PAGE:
Towards a Common Ontology of Safety Risk Concepts for Railway Vehicles and Signaling
In the railway domain, different methods are applied for estimating safety targets (like SIL) in the subdomains of railway rolling stock (e.g., SIRF) and railway control, command and signaling (e.g., BP-Risk), respectively, which are referred to as railway vehicles and railway signaling for the rest of this paper. Such methods are also based on different terminology underlying different concepts used, e.g., as parameters. Even worse, similar terms often mean different concepts. This may lead to different risk estimates for these subdomains of the railway domain.
Our approach for addressing these problems has been to create a common safety ontology covering the important concepts of both subdomains. Hence, we analyzed the methods SIRF and BP-Risk with regard to the terms and parameters used. Based on this analysis and a previous safety ontology for railway vehicles, we created a new common ontology for railway vehicles and signaling. It is also consistent with the related terminology of EN 50126 (for railway systems) and ISO 26262 (for automobiles). Such an ontology should facilitate the reuse of hazard and risk analyses from one subdomain to the other, and it should have important application areas such as estimating safety targets consistently.
The RiskOpt project (No. 845610) is funded by the Austrian Federal Ministry of Transport, Innovation and Technology (BMVIT) under the program “ICT of the Future” between October 2014 and September 2018. More information can be found at https://iktderzukunft.at/en/.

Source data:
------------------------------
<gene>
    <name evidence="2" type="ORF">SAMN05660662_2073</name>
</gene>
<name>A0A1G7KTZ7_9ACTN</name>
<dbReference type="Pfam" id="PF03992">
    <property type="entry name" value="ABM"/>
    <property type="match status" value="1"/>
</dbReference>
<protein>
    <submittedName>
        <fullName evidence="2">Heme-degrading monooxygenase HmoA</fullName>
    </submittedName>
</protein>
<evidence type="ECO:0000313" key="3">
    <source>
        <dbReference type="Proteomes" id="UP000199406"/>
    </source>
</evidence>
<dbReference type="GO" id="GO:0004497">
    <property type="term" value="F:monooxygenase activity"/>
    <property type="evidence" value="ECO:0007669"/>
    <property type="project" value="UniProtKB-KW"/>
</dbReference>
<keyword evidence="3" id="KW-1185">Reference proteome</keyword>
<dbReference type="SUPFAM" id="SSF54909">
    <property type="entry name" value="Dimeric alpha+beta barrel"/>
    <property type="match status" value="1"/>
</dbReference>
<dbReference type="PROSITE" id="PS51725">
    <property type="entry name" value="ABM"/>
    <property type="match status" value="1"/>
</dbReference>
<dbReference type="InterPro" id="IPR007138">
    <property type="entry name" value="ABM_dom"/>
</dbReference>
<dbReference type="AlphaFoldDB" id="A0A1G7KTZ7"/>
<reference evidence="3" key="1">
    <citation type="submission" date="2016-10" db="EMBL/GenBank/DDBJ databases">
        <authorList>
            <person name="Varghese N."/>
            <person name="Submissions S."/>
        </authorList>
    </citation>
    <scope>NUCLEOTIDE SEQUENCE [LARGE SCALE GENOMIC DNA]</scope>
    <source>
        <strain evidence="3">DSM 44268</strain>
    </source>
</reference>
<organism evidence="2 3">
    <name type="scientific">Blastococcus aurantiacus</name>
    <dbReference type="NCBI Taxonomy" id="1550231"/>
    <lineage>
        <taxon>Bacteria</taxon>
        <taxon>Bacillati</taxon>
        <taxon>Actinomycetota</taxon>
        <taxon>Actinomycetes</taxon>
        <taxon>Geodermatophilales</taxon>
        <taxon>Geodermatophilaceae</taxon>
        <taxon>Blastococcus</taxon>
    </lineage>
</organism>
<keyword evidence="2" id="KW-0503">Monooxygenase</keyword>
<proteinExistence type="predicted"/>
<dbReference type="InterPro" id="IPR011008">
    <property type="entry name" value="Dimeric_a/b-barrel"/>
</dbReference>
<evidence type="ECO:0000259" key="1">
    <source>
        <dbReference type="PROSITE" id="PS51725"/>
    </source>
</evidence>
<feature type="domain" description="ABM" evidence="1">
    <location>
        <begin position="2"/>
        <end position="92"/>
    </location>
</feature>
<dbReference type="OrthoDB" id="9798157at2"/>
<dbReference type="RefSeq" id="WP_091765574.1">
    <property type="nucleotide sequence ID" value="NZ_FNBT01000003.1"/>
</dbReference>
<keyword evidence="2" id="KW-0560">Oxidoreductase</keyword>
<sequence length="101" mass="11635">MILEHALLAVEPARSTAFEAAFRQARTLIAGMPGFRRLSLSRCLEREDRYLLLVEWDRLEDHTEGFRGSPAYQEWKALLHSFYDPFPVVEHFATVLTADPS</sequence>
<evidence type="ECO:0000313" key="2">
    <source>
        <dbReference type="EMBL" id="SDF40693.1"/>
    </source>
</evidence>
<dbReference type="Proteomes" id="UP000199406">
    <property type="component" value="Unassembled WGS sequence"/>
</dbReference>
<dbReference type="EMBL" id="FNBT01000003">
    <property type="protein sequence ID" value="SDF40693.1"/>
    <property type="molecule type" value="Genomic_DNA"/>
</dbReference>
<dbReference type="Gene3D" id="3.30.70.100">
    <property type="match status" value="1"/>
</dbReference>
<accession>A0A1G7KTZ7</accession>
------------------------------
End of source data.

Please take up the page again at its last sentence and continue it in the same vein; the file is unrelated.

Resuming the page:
- 1.EN 50126-1: Railway applications - The specification and demonstration of reliability, availability, maintainability and safety (RAMS). Part 1: Basic requirements and generic process, September 1999Google Scholar
- 2.CLC/TR 50126-2: Railway applications - The specification and demonstration of reliability, availability, maintainability and safety (RAMS). Part 2: Guide to the application of EN 50126–1 for safety, February 2007Google Scholar
- 3.IEC 61508: Functional safety of electrical/electronic/programmable electronic safety-related systems, May 2010Google Scholar
- 4.ISO 26262: Road vehicles - Functional safety, November 2011Google Scholar
- 5.Bepperling, S.L., Fermaud, C.: Risikoanalyse für den Stellwerksersatz der Hafenbahn Schweiz AG. SIGNAL + DRAHT Ausgabe 07+08/2015, 18–21 (7+8 2015)Google Scholar
- 8.Eisenbahn Bundesamt Deutschland: Sicherheitsrichtlinie Fahrzeug (SIRF), June 2012. http://www.eba.bund.de/
- 9.Gallina, B., Szatmári, Z.: Ontology-based identification of commonalities and variabilities among safety processes. In: Abrahamsson, P., Corral, L., Oivo, M., Russo, B. (eds.) PROFES 2015. LNCS, vol. 9459, pp. 182–189. Springer, Cham (2015). https://doi.org/10.1007/978-3-319-26844-6_13CrossRefGoogle Scholar
- 10.Object Management Group: Dependability Assurance Framework For Safety-Sensitive Consumer Devices (2016)Google Scholar
- 11.Haavik, T.K.: On the ontology of safety. Saf. Sci. 67(Suppl. C), 37–43 (2014). https://doi.org/10.1016/j.ssci.2013.09.004. The Foundations of Safety Science
- 12.Hulin, B., Kaindl, H., Rathfux, T., Popp, R., Arnautovic, E., Beckert, R.: Towards a common safety ontology for automobiles and railway vehicles. In: European Dependable Computing Conference (2016). https://doi.org/10.1109/EDCC.2016.15
- 13.Jo, H., Hwang, J.G., Kim, Y.K.: Risk assessment method for guaranteeing safety in the train control system. In: URBAN TRANSPORT, pp. 567–576, August 2007Google Scholar
- 19.Zhou, J., Hänninen, K., Lundqvist, K., Provenzano, L.: An ontological interpretation of the hazard concept for safety-critical systems. In: The 27th European Safety and Reliability Conference, June 2017. http://www.es.mdh.se/publications/4707-